My Lords, the Home Secretary, in consultation with the chair, determines that if the inquiry cannot fulfil its terms of reference on a non-statutory footing, it can be converted to a statutory basis.
My Lords, just yesterday we read that the Centre for Women’s Justice is proposing to judicially review the Home Office on this matter, complaining that correspondence with that department has been substantively unanswered from the middle of last month. Does the Minister not agree that the breadth of concern, the depth and importance of the problem, the need for independence to be seen and done and the need, unfortunately, for powers to compel co-operation, all point to every rational criterion for a full Lawrence-style statutory inquiry having already been met?
My Lords, the duty to co-operate is already in place. It has been in place since February 2020. Regarding the Centre for Women’s Justice, we have not ignored the letter. We have been focused on identifying a chair so that the details of the inquiry’s scope and how it will operate can be confirmed as quickly as possible. The inquiry can then start addressing our concerns, those of the public and those of organisations such as the Centre for Women’s Justice. We will respond to them as soon as possible.
My Lords, the Macpherson report has been quoted many a time in this House because it stands for many changes in the legal system and beyond. In the case of Sarah Everard, many women up and down the country are demanding a judge-led inquiry where witnesses can be called to give evidence. I know how important it is to have a judge-led inquiry. As in the Stephen Lawrence case, the truth must come out, so will Her Majesty’s Government support a public inquiry into the Sarah Everard case?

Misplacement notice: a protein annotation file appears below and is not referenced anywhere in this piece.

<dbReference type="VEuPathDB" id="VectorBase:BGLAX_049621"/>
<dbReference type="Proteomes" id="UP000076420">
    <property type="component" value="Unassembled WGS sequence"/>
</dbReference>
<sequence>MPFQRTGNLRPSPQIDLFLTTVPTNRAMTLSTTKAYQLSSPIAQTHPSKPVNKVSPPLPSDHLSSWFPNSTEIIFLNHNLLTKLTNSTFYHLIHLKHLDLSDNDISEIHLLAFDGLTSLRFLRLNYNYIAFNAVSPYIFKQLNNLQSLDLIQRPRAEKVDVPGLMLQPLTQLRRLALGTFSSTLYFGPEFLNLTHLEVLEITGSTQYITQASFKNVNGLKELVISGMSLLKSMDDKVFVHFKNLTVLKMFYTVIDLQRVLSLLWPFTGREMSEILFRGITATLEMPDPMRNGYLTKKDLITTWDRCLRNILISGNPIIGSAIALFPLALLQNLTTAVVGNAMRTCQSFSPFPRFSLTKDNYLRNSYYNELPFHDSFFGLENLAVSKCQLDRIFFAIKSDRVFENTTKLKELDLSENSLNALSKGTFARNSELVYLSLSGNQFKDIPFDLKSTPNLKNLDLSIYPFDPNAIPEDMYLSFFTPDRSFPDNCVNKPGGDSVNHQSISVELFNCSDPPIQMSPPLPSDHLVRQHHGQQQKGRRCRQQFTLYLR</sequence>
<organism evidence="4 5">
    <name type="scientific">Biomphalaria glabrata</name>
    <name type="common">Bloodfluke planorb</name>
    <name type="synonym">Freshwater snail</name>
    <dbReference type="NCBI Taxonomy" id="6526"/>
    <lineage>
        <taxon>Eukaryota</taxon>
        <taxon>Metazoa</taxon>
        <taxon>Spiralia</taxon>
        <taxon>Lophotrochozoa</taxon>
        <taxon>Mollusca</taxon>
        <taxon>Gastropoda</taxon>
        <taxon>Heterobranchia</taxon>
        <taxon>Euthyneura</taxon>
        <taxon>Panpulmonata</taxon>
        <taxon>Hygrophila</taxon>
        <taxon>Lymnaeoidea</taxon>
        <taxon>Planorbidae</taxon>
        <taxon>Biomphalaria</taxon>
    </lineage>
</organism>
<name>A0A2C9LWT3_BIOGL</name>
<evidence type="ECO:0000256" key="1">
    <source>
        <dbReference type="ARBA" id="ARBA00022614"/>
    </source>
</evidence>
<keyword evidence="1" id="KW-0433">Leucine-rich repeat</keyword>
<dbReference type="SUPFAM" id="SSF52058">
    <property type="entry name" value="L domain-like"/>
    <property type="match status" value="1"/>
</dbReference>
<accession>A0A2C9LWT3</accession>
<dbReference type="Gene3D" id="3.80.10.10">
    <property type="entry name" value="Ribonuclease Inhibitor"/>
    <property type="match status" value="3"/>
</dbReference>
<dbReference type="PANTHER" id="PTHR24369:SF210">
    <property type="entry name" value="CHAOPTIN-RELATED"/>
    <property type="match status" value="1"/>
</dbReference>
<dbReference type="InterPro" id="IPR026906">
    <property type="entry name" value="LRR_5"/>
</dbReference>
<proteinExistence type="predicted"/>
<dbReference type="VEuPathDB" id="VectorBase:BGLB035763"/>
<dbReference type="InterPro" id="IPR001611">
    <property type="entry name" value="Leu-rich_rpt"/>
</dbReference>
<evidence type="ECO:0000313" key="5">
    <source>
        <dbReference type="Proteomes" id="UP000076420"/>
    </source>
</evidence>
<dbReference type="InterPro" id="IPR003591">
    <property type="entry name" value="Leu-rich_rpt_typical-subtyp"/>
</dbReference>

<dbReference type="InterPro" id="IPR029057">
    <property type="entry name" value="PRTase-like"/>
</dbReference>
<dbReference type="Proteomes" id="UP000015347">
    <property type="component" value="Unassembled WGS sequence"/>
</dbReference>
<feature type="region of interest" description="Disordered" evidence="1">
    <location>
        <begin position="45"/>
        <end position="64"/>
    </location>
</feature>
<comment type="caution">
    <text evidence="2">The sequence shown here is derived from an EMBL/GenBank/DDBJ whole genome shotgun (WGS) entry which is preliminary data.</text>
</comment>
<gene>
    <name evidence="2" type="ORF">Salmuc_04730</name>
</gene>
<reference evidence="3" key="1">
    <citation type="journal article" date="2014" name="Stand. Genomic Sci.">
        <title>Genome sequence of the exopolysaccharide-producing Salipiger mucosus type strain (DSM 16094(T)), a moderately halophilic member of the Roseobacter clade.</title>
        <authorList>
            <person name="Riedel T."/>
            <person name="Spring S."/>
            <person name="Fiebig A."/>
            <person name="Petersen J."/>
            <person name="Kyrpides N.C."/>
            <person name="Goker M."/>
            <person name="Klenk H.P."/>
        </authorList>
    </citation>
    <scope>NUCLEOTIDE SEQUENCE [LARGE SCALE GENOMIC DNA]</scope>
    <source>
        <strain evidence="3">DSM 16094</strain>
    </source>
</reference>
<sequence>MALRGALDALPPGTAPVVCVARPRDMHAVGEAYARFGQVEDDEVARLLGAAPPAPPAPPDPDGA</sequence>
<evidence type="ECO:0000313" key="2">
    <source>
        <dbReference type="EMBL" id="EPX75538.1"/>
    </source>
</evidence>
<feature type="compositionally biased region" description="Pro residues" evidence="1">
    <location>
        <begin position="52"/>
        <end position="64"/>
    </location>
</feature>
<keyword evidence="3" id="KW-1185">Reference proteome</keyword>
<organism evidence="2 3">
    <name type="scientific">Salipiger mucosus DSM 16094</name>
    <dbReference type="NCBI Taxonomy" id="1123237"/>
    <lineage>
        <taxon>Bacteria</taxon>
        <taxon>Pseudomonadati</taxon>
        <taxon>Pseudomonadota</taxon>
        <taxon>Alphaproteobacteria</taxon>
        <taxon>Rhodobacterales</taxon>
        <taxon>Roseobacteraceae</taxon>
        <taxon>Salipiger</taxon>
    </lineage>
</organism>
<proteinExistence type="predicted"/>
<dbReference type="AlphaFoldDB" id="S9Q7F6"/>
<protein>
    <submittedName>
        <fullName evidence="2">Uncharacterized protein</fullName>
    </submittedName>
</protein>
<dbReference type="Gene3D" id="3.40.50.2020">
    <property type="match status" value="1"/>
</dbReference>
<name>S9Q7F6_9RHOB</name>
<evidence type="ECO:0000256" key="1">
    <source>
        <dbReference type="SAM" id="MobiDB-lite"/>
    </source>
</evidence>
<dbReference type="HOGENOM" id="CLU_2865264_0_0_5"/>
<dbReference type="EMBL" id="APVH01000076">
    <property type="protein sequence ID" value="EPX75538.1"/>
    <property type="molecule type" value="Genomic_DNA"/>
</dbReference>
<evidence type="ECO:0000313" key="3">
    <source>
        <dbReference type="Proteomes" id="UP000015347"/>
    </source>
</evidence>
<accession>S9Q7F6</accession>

I could not agree more with the noble Baroness that the truth must come out—both at pace and conducted in a way that would satisfy the family. As I have said, if the non-statutory inquiry cannot meet its commitments, it can be converted to a statutory inquiry.
The Minister must be aware of the deep public concern following the Sarah Everard case. Does she not agree that the fiercely independent Macpherson inquiry and report into the tragic death of Stephen Lawrence went a long way towards restoring the trust of the black—and wider—community in policing? Can the Minister suggest any reason why a similar, judge-led inquiry with similar powers, now under the 2005 Act rather than the Police Act 1996, would not be the obvious best way of examining predatory police culture in certain quarters and restoring the trust of young women in this country in our police force, which is surely a vital consideration today?
I think the House agrees that trust and confidence in the police must be restored. We wish this inquiry to proceed at pace and to get to the nub of the various issues that it will look into. If the Home Secretary is not satisfied that a non-statutory inquiry is fulfilling those commitments, she can convert it to a statutory inquiry, but I must say that I think the whole House seeks the same end from this inquiry.
My Lords, on a slightly separate, but related, matter, what are the implications of the Sarah Everard inquiry for the Daniel Morgan inquiry, which reported in June, described the Met as institutionally corrupt and found numerous failings? Some work has already begun but, given the potential for overlap here and the Morgan family’s long wait for justice, will the Government consider including the delivery of the panel’s recommendations in their cross-government task force?
My noble friend is absolutely right that there is inevitable overlap here. HMICFRS is already inspecting the Metropolitan Police Service in relation to vetting and countercorruption, at the Home Secretary’s request, and findings from this will feed into the broader inspection that she has asked HMICFRS to undertake across all forces. There is work ongoing in the Metropolitan Police Service and in the Home Office to respond to the Daniel Morgan Independent Panel recommendations, and the Home Secretary has already committed to provide an update in due course. Of course, any relevant evidence from this work can then be considered by part 2 of the independent inquiry, which will look more broadly at standards in policing.